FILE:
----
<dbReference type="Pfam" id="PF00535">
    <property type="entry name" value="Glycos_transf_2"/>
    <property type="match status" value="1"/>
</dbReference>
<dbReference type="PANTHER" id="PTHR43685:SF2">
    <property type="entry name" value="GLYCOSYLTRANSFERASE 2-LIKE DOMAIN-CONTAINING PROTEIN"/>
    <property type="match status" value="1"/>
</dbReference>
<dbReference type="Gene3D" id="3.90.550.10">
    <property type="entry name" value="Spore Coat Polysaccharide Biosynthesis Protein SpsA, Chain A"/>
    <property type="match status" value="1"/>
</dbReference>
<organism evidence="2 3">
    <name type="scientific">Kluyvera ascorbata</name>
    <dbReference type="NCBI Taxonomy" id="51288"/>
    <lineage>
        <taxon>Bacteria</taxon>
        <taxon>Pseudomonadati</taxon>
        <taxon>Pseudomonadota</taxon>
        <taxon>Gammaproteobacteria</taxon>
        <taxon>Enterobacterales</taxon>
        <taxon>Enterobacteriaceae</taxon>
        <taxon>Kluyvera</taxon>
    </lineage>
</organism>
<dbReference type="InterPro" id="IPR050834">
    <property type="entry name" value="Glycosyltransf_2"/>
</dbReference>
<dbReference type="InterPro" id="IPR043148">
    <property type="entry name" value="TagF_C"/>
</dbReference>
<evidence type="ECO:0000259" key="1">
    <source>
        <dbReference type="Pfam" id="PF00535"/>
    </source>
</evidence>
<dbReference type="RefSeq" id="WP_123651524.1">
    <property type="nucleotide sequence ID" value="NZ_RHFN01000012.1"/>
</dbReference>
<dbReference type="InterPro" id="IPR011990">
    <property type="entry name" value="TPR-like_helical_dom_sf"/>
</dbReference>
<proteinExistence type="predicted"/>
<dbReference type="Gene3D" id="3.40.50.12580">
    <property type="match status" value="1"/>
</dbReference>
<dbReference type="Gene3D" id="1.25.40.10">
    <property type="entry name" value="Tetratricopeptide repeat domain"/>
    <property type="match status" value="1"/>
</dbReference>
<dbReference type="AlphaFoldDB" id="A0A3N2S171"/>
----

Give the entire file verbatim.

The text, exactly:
<dbReference type="Pfam" id="PF00535">
    <property type="entry name" value="Glycos_transf_2"/>
    <property type="match status" value="1"/>
</dbReference>
<dbReference type="PANTHER" id="PTHR43685:SF2">
    <property type="entry name" value="GLYCOSYLTRANSFERASE 2-LIKE DOMAIN-CONTAINING PROTEIN"/>
    <property type="match status" value="1"/>
</dbReference>
<dbReference type="Gene3D" id="3.90.550.10">
    <property type="entry name" value="Spore Coat Polysaccharide Biosynthesis Protein SpsA, Chain A"/>
    <property type="match status" value="1"/>
</dbReference>
<organism evidence="2 3">
    <name type="scientific">Kluyvera ascorbata</name>
    <dbReference type="NCBI Taxonomy" id="51288"/>
    <lineage>
        <taxon>Bacteria</taxon>
        <taxon>Pseudomonadati</taxon>
        <taxon>Pseudomonadota</taxon>
        <taxon>Gammaproteobacteria</taxon>
        <taxon>Enterobacterales</taxon>
        <taxon>Enterobacteriaceae</taxon>
        <taxon>Kluyvera</taxon>
    </lineage>
</organism>
<dbReference type="InterPro" id="IPR050834">
    <property type="entry name" value="Glycosyltransf_2"/>
</dbReference>
<dbReference type="InterPro" id="IPR043148">
    <property type="entry name" value="TagF_C"/>
</dbReference>
<evidence type="ECO:0000259" key="1">
    <source>
        <dbReference type="Pfam" id="PF00535"/>
    </source>
</evidence>
<dbReference type="RefSeq" id="WP_123651524.1">
    <property type="nucleotide sequence ID" value="NZ_RHFN01000012.1"/>
</dbReference>
<dbReference type="InterPro" id="IPR011990">
    <property type="entry name" value="TPR-like_helical_dom_sf"/>
</dbReference>
<proteinExistence type="predicted"/>
<dbReference type="Gene3D" id="3.40.50.12580">
    <property type="match status" value="1"/>
</dbReference>
<dbReference type="Gene3D" id="1.25.40.10">
    <property type="entry name" value="Tetratricopeptide repeat domain"/>
    <property type="match status" value="1"/>
</dbReference>
<dbReference type="AlphaFoldDB" id="A0A3N2S171"/>